Sun City voters hear many sides from ACC candidates

By Rusty Bradshaw
Independent Newsmedia

Sun City voters learned the four Arizona Corporation Commission candidates agreed on an issue dear to their hearts but disagreed on a state initiative on the general election ballot.

Greg Eisert, Sun City Home Owners Association board member and Governmental Affairs Committee chairman, moderates a forum featuring Arizona Corporation Commission candidates, from left, Sandra Kennedy, Justin Olson, Kiana Maria Sears and Rodney Glassman.

ACC candidates Sandra Kennedy (D-Phoenix), Justin Olson (R-Mesa), Kiana Maria Sears (D-Mesa) and Rodney Glassman (R-Phoenix) answered a series of questions Oct. 8 at a forum in Sun City. Residents of Sun City and Sun City West believe they were blindsided by the ACC following a rate case approved in 2017 consolidated five Northwest Valley wastewater districts raising rates in both age-restricted retirement communities significantly and lowering rates in the other three service areas.

The crowd of about 400 people learned all four candidates agreed with them. But aside from the ACC needing to be “cleaned up,” it was about all they agreed upon.

The panel of candidates, to square off in the Tuesday, Nov. 6 general election to fill two ACC seats, were divided on solar energy and Proposition 127, to be on the same ballot, and a code of conduct for the ACC.

Consolidation

All four candidates opposed consolidation of utility companies and said if elected they would work to get a re-hearing of the 2017 wastewater rate case and consolidation decision.

“This happened because the current climate at the ACC is that the ratepayers are not the focus,” Ms. Sears, a former ACC employee, said. “The ACC should protect the ratepayers.”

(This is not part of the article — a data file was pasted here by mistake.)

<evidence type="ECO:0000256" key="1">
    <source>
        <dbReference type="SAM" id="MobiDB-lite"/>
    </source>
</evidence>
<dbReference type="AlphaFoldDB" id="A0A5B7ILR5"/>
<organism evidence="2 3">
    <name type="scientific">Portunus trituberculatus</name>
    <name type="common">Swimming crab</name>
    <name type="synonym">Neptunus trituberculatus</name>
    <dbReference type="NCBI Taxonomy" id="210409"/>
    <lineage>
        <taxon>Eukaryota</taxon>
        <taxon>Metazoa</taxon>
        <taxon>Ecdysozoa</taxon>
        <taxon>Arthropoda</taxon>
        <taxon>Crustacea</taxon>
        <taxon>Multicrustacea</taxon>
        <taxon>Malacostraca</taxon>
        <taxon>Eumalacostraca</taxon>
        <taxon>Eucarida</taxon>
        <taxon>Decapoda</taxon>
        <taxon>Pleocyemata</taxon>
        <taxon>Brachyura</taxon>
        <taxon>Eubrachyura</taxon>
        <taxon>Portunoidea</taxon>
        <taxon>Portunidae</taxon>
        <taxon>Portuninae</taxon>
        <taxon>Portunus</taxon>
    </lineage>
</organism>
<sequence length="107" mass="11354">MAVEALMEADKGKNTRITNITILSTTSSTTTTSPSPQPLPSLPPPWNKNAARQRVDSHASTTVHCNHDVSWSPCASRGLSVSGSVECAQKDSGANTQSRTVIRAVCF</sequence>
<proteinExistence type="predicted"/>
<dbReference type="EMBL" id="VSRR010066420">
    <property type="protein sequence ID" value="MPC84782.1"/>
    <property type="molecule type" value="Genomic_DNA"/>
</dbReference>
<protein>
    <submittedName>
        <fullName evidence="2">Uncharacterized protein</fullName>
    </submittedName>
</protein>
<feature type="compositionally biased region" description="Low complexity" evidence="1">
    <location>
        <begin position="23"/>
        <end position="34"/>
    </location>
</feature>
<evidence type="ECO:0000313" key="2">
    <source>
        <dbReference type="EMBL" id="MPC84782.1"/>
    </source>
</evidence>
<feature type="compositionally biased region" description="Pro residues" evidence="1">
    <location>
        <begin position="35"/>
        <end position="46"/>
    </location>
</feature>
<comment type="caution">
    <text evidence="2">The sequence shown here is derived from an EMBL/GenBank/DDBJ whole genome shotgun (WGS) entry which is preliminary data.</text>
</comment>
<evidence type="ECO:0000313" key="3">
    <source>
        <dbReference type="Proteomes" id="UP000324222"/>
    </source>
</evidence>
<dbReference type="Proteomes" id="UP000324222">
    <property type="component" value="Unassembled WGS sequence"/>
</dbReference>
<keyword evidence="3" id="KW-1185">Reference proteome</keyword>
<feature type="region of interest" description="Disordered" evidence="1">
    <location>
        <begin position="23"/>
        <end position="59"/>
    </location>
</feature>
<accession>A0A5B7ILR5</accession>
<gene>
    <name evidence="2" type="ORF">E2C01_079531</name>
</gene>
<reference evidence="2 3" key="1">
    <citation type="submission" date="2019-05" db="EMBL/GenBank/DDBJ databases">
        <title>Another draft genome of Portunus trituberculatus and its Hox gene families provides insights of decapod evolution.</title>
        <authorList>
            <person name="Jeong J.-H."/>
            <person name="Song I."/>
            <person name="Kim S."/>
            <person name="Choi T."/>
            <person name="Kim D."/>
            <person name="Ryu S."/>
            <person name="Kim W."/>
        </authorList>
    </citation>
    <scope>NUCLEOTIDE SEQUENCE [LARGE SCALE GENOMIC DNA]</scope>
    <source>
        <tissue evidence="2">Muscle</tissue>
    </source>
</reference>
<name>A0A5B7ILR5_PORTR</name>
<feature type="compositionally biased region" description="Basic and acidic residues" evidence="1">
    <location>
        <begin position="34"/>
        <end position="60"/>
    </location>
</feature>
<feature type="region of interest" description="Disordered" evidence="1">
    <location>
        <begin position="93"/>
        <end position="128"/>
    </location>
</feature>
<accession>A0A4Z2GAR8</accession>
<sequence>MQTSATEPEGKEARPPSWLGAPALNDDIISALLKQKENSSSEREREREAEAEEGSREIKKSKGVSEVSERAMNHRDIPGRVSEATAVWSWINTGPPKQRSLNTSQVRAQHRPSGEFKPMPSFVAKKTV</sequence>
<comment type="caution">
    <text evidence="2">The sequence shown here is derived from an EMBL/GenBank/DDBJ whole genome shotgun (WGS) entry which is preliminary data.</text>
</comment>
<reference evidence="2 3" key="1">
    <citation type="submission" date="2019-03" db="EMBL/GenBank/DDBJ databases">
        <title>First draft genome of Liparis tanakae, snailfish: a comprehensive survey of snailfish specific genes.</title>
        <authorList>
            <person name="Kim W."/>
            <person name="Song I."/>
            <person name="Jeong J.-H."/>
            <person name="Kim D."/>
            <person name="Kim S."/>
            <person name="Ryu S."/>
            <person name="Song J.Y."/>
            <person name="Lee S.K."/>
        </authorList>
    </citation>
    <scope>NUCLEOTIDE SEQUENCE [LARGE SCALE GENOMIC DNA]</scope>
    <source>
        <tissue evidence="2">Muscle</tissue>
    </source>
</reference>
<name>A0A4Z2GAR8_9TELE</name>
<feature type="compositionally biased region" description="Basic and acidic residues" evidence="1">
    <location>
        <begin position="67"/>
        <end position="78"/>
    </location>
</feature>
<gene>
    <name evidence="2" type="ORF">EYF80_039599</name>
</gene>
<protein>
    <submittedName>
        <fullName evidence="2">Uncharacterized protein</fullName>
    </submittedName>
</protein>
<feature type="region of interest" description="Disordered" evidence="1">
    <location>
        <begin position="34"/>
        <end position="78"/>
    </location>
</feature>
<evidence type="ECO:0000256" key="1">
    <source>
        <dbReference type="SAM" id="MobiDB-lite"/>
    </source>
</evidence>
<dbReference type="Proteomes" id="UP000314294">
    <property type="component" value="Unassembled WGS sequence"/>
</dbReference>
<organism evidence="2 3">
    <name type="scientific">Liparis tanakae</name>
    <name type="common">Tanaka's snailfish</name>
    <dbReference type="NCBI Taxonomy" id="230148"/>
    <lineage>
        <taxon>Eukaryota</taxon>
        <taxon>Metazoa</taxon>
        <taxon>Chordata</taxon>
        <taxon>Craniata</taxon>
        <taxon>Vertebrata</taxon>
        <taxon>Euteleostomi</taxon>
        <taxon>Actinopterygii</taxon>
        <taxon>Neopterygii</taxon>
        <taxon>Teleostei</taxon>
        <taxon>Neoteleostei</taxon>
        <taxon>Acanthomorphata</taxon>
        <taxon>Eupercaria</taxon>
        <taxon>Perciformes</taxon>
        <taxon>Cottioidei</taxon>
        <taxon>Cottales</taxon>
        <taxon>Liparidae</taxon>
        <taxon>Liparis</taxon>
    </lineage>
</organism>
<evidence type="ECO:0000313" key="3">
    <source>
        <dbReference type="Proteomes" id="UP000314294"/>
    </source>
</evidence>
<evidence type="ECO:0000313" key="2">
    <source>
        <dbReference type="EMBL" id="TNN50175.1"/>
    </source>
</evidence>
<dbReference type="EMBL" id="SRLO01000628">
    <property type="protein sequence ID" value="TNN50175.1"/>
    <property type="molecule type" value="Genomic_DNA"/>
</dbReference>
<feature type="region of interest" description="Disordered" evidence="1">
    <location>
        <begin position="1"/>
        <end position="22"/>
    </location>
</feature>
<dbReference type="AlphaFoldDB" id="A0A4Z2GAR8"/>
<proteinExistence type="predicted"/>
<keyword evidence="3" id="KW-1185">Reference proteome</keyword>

Ms. Kennedy, a former corporation commissioner, said if elected she would immediately write a letter to re-hear the wastewater case.

“When a monopoly has more of a voice than the ratepayers, there is a problem,” she said.

Mr. Olson said commission staff supports consolidation because there is a lot of work involved in multiple rate cases.

“I oppose cross subsidization, which is what these consolidations really are,” he said.

Mr. Glassman agreed that some at the ACC are putting their own interests ahead of ratepayers.

“We need people (on the commission) who will ask the tough questions and put the ratepayers first.”

Proposition 127

Mr. Glassman and Mr. Olson, who was appointed last year to the ACC to fill an empty seat, oppose Proposition 127.

“It is estimated this measure, if passed, will result in an increase in electricity rates and carbon emissions,” Mr. Olson said.

He added California residents pay 50 percent more for their electricity than Arizonans because of failed policies similar to Proposition 127.Mr. Glassman said the measure would impose mandates, which is not beneficial to Arizona residents.

“I do not support mandates, especially in our Constitution when we know the technology will change significantly over the years,” he said.Ms. Kennedy and Ms. Sears support the initiative.

“Their arguments are not facts but fantasy,” she said. “Californians pay twice as much for everything.”

She added Arizona residents, many of them retired seniors, cannot afford high carbon emissions from coal-fired energy plants.“It has been 17 years since the renewable energy standards were modified,” Ms. Kennedy said.

She believes if Arizonans had a corporation commission willing to act for the benefit of residents, Proposition 127 would not be needed.



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